The biggest bird in history might have been blind as a bat
Researchers studying the massive elephant bird of Madagascar have concluded that the part of its brain that was devoted to sight was tiny, and so it likely had terrible vision.
New research by Christopher Torres, a PhD candidate in the Department of Integrative Biology at the University of Texas, Austin suggests that this means the extinct elephant bird was likely nocturnal.
The largest bird known to science
The elephant bird lived on Madagascar up to about 500 years ago before it went extinct. It was the largest bird known to science. It was up to 4 metres tall and weighed anywhere between 300 and 600 kilograms. It is part of the same family of birds as the emu, ostrich, cassowary, and kiwi, its closest living relative today. The chicken sized kiwi is a flightless and nocturnal bird found only in New Zealand.
What it could and couldn't do
Naturalists assumed that the elephant bird shared similar lifestyle traits to the birds it closely resembled, the emu and ostrich for example. They are flightless like the elephant bird, active during the day and have good eyesight, as many birds do.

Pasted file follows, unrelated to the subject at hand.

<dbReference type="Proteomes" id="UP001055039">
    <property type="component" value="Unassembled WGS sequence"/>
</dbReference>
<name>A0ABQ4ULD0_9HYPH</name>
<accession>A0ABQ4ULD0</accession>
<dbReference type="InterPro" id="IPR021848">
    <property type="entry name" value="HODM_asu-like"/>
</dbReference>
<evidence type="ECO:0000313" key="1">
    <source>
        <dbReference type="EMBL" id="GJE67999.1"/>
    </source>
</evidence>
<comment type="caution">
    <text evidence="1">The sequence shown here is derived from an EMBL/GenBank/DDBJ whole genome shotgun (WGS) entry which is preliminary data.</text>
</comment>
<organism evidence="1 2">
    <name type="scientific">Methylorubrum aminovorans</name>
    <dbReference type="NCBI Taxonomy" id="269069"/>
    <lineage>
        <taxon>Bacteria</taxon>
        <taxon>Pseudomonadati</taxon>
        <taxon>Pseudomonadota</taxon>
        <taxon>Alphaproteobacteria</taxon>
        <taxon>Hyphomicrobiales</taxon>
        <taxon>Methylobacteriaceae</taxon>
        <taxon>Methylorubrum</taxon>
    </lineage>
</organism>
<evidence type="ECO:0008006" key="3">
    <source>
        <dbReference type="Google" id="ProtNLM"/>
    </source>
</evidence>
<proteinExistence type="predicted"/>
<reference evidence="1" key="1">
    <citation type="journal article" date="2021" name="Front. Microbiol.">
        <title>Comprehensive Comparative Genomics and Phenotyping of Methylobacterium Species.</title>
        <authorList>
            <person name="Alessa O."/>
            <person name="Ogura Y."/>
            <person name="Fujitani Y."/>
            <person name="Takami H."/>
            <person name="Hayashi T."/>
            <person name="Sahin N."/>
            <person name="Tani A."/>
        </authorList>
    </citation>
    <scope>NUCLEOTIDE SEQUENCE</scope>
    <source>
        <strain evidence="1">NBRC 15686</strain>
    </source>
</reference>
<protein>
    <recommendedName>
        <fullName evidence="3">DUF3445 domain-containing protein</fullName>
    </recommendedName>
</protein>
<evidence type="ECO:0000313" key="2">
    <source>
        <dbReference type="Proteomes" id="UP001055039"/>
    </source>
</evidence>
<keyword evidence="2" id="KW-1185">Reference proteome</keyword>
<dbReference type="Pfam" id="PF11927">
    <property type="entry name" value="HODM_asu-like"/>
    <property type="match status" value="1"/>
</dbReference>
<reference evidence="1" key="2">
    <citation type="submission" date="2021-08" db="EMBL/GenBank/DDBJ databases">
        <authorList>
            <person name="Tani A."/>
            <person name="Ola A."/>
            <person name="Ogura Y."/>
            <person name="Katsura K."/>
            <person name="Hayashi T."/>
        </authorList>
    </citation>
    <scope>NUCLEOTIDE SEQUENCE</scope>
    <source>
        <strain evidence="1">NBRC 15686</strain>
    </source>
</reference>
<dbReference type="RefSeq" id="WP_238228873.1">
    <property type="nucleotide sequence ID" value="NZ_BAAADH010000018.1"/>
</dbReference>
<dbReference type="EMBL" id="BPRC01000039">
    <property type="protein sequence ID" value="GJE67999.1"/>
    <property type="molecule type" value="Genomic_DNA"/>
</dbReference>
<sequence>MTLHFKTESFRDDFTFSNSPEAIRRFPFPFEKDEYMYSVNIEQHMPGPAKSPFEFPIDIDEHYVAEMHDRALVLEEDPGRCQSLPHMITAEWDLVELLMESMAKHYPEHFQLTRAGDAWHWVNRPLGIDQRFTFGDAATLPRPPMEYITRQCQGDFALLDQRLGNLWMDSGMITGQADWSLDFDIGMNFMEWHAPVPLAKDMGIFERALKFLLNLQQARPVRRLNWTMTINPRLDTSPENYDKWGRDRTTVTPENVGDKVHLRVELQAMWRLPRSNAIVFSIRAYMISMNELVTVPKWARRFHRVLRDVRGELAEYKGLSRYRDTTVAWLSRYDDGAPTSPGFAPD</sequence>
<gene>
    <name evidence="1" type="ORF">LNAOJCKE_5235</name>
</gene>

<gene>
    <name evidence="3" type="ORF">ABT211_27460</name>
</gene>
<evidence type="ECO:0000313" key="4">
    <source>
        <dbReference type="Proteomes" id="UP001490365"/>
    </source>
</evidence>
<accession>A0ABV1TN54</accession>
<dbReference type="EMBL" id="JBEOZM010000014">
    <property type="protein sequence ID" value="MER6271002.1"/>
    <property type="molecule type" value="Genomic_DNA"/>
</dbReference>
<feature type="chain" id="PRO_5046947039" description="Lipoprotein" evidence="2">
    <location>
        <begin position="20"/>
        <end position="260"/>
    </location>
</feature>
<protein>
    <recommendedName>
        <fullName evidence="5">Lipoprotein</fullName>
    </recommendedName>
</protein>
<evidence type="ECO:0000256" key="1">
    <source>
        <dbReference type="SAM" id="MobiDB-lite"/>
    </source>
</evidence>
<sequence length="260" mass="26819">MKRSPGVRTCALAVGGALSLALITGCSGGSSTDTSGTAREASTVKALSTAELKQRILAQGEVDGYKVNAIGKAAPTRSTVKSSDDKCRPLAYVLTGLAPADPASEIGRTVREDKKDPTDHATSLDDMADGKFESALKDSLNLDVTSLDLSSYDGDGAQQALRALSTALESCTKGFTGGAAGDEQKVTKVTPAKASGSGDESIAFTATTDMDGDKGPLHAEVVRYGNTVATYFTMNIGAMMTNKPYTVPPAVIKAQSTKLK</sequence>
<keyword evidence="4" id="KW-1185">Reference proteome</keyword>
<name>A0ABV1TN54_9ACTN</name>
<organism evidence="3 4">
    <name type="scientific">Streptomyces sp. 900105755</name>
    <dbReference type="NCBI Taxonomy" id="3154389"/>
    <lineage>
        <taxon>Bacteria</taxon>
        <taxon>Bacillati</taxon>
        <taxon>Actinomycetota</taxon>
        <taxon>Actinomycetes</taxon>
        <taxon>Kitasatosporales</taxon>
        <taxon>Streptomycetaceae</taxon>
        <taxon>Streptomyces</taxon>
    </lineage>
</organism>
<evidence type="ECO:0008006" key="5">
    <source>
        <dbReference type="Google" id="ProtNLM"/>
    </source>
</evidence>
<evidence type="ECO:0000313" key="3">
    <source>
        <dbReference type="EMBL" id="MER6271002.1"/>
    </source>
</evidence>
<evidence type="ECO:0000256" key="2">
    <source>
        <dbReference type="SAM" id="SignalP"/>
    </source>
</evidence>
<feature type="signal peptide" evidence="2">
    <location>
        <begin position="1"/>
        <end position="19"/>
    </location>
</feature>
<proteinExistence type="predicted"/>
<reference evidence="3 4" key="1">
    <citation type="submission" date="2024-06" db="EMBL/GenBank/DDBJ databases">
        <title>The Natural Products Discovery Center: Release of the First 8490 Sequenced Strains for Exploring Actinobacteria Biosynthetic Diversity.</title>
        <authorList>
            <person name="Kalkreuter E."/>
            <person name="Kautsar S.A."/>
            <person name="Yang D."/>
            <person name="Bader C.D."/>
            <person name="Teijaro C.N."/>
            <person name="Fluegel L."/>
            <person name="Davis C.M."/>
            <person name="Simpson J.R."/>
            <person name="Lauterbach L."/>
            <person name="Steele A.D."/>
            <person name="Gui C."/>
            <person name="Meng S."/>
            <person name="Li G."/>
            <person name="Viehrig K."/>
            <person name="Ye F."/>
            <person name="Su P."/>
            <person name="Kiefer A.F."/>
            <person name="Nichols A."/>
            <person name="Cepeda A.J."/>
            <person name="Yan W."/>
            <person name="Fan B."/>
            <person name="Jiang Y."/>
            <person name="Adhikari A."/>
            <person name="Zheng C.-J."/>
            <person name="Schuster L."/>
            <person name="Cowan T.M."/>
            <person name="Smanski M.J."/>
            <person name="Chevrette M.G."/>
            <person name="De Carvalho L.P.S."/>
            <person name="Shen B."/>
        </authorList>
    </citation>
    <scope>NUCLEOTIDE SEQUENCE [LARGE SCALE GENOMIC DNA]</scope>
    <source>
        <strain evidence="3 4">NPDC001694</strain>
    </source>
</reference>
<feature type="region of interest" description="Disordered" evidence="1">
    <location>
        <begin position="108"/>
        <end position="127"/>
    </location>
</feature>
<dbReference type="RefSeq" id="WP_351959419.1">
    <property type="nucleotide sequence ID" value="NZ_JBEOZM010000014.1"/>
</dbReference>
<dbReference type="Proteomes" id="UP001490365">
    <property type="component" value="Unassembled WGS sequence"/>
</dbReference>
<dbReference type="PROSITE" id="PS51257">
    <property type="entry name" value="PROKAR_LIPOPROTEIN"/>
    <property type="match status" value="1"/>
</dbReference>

But when Torres and his team digitally recreated the elephant bird brain, they found that comparisons to the kiwi were the most accurate despite the vast difference in size. In both the kiwi and elephant bird the the optic lobe - the bundle of brain nerves that control vision - is very small. From this they concluded that the elephant bird had rudimentary vision, just like the kiwi.
They also hypothesized that because the kiwi and elephant bird both had weak vision and were flightless and have similar brain construction, the elephant bird was also likely to have been nocturnal. Researchers say they did not expect to find that 500 years ago this giant bird was crashing around the forests of Madagascar with little or no vision at night.